BALTIMORE ( Stockpickr) -- It's one thing to follow the moves of some of the world's most successful investors -- but how about the smartest? According to the Financial Times, Jim Simons is just that. The founder of hedge fund manager Renaissance Technologies, Simons earned the moniker of world's smartest billionaire while generating legendary returns at its off Wall Street campus.

Renaissance Technologies isn't like most Wall Street firms because it doesn't hire Wall Street types; only scientists need apply. Simons himself holds a Ph.D. in mathematics and was the chairman of Stony Brook University's math department until 1978 when he entered the investing world full time. Today, around a third of Renaissance's employees are Ph.D.s whose expertise ranges from astronomy to physics.

It's a system that's worked well for the firm, which boasts a 2,478% cumulative return since 1999.

Here's a look at some of the new positions Renaissance Technologies added to its portfolio last quarter.
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It's hard to summarize General Electric's ( GE) business in a single sentence: From household appliances to jet engines to media networks, this behemoth $150 billion stock is a far cry from the firm Thomas Edison created in the late 1800s. Right now, GE has some interesting prospects for investors who are willing to see past the GE Capital and NBC Universal headlines.

In the fallout from the credit crunch, GE Capital Services continues to be hit hard by high exposure to commercial real estate and weaker elements of consumer credit. But the division's troubles are buffeted by strong diversification across GE's other lines, and a recovering consumer credit market should start applying the brakes to write-offs.

Ultimately, GE's more-exciting brands should regain the limelight in 2010. Renaissance is long the stock, with a new $152.25 million stake in shares added as of the firm's last quarterly filing.

Life science stock Millipore ( MIL) is another stock that Renaissance Technologies picked up in the last quarter, in the form of an $81 million stake. Millipore's products are primarily used by scientists in biotech and pharmaceutical companies, academia and research institutions. With the pharmaceutical industry plagued by patent expirations in the coming years, the battle for R&D spending is on -- a battle that Millipore should be a major beneficiary of.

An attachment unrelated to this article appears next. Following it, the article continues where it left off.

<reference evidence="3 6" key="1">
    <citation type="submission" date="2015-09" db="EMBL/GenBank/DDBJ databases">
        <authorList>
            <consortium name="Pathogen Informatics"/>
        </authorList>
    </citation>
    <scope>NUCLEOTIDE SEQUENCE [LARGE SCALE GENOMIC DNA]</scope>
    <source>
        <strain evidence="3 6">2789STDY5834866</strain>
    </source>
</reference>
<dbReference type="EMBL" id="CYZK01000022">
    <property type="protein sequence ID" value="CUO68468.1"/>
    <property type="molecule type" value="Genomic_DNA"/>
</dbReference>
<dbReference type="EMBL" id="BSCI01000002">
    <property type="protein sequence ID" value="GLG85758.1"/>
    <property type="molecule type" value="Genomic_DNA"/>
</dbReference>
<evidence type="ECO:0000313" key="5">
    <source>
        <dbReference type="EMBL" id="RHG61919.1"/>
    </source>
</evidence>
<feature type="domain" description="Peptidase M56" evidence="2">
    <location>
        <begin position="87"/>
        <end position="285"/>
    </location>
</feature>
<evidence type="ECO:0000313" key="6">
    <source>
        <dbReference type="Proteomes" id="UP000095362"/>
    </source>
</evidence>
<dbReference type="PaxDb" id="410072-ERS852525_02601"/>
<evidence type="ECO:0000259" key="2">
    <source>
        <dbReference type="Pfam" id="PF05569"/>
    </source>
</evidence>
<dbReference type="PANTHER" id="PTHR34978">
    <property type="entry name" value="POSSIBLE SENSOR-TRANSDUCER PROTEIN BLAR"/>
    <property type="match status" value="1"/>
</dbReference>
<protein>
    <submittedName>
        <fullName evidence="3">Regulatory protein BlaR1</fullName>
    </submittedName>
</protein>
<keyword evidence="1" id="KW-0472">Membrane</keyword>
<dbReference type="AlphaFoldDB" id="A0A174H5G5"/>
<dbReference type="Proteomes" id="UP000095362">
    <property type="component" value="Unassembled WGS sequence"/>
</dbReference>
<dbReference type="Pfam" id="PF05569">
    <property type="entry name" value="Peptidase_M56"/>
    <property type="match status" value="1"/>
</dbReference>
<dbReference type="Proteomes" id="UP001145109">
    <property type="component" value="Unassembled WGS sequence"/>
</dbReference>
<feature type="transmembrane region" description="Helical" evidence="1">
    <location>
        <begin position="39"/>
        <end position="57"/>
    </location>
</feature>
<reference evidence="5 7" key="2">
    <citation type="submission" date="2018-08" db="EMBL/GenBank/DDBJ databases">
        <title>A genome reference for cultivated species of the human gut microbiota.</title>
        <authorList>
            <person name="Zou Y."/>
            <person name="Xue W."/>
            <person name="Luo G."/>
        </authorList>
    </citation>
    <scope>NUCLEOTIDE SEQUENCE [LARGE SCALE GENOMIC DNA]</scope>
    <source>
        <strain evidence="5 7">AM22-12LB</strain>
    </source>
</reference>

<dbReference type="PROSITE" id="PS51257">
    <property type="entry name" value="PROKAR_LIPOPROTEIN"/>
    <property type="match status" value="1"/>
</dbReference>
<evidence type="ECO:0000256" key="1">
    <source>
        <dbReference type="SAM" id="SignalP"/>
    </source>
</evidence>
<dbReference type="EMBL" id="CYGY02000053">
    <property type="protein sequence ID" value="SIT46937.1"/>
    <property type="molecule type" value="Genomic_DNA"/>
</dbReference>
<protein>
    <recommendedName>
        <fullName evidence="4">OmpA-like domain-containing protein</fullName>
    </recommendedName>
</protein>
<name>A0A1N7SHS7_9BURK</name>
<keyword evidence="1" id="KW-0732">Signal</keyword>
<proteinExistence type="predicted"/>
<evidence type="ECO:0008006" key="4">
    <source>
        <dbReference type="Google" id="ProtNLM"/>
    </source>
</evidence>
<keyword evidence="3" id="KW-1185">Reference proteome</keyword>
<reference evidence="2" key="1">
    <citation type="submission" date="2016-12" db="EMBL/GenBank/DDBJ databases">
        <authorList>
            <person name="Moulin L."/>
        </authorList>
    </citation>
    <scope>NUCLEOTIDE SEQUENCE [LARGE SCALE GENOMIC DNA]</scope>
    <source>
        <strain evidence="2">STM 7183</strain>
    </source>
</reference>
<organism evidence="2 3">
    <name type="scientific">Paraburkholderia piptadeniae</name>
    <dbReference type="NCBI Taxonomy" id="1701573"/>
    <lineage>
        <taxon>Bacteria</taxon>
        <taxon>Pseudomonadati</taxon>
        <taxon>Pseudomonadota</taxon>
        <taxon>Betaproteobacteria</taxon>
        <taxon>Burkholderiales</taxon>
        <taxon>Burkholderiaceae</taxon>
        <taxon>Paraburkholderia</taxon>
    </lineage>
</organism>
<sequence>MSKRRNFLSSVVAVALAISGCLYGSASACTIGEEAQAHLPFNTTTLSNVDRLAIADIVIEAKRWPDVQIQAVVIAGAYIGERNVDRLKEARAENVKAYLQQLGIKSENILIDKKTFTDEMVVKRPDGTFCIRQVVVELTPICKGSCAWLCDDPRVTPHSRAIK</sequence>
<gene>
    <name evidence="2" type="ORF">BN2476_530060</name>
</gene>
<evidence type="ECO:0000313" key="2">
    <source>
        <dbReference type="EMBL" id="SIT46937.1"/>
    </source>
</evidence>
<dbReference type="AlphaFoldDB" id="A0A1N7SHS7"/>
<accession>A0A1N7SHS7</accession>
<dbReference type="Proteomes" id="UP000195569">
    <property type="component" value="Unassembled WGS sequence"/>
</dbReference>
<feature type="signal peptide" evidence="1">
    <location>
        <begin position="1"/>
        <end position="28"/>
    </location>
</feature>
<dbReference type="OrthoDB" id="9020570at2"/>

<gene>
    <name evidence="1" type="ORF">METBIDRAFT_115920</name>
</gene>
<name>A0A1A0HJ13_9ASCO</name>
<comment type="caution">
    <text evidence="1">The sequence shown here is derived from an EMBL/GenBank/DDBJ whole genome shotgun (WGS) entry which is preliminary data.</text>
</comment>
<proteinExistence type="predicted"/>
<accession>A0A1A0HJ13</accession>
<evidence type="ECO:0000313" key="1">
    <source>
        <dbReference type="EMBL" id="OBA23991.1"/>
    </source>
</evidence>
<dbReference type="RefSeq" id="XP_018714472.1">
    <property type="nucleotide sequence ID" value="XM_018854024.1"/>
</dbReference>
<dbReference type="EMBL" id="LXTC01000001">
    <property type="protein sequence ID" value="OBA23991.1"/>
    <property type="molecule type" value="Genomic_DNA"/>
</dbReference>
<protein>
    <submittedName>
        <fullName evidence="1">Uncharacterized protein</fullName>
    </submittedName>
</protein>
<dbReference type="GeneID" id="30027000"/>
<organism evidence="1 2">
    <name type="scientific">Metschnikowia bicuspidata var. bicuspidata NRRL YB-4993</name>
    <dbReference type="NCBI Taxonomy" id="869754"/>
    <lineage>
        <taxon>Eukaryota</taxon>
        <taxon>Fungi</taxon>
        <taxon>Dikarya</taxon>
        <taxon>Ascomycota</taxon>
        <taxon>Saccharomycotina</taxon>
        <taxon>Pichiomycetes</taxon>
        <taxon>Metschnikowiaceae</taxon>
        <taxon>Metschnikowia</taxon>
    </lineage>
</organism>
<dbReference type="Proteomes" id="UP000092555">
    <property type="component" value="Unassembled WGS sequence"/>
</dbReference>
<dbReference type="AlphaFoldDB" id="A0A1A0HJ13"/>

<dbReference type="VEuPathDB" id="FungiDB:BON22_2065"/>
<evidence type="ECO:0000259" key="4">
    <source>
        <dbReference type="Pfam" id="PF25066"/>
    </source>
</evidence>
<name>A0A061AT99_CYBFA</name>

High acquisition and switching costs give Millipore a strong enough competitive advantage that the firm has consistently generated double-digit profit margins. And those factors have ensured that the company scoops up recurring revenues through the sale of consumables used in the research process.

Right now foreign currency risks are high for Millipore's shareholders. Because the company derives nearly 70% of revenue overseas, volatile currency situations in Europe (and a strengthening dollar, for that matter) don't bode well. That said, as the euro starts to stabilize on hopes that PIIGS concerns can be quelled, the opportunity exists for Millipore to get higher prices in the EU once again.
Who Else Owns Millipore?

EMC Corporation ( EMC) is a major provider of IT infrastructure that, unlike many of its competitors, was able to buck the recessionary trends of 2008 and keep its financial performance strong. That's thanks in large part to a strong sales team and existing lucrative contracts. Innovation also played a big role; EMC's technologies have kept customers dependent on the firm to deliver cost-saving computing solutions.

With buzzwords such as "cloud computing" and "virtualization" big in IT right now, EMC is one of the league leaders. The company owns an 85% stake in virtualization expert VMWare ( VMW), for example, a $26 billion stock that's already up 53% year-to-date. Expect future acquisitions fueled by EMC's more than $6 billion cash reserves.

Renaissance Technologies took a $66.7 million position in the stock last quarter.

One nonscientific stock that Renaissance took a sizable stake in recently is Dr Pepper Snapple Group ( DPS), the $10 billion beverage firm that owns some of the biggest brand names in the noncola segment of the market. While the company is still leaps and bounds behind Coke ( KO) and Pepsi ( PEP) in terms of market share, it's blown both stocks out of the water this year in terms of performance; shares of DPS are up more than 34% year-to-date. Renaissance owns a $60.6 million position in the stock.

The decision to avoid head-to-head cola competition with the behemoths was a smart move for Dr Pepper Snapple -- and teaming up with the competition could prove to be even smarter. The firm announced last month that it was paying Coke $715 million in exchange for access to Coca-Cola's unmatched distribution network. Dr Pepper penned a similar deal with Pepsi in the past, giving the No. 3 beverage player significantly more-efficient sales capabilities going forward.

And with sizable exposure to the fast-growing sparkling drink segment of the beverage market, those improved distribution channels could pave the way to significant margin growth once the pain of the initial payments wears off. Watch this stock closely for the rest of the year.
Who Else Owns Dr Pepper?

To see the rest of Renaissance Technologies' plays, check out the Renaissance Technologies Portfolio on Stockpickr.


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Jonas Elmerraji is the editor and portfolio manager of the Rhino Stock Report, a free investment advisory that returned 15% in 2008. He is a contributor to numerous financial outlets, including Forbes and Investopedia, and has been featured in Investor's Business Daily, in Consumer's Digest and on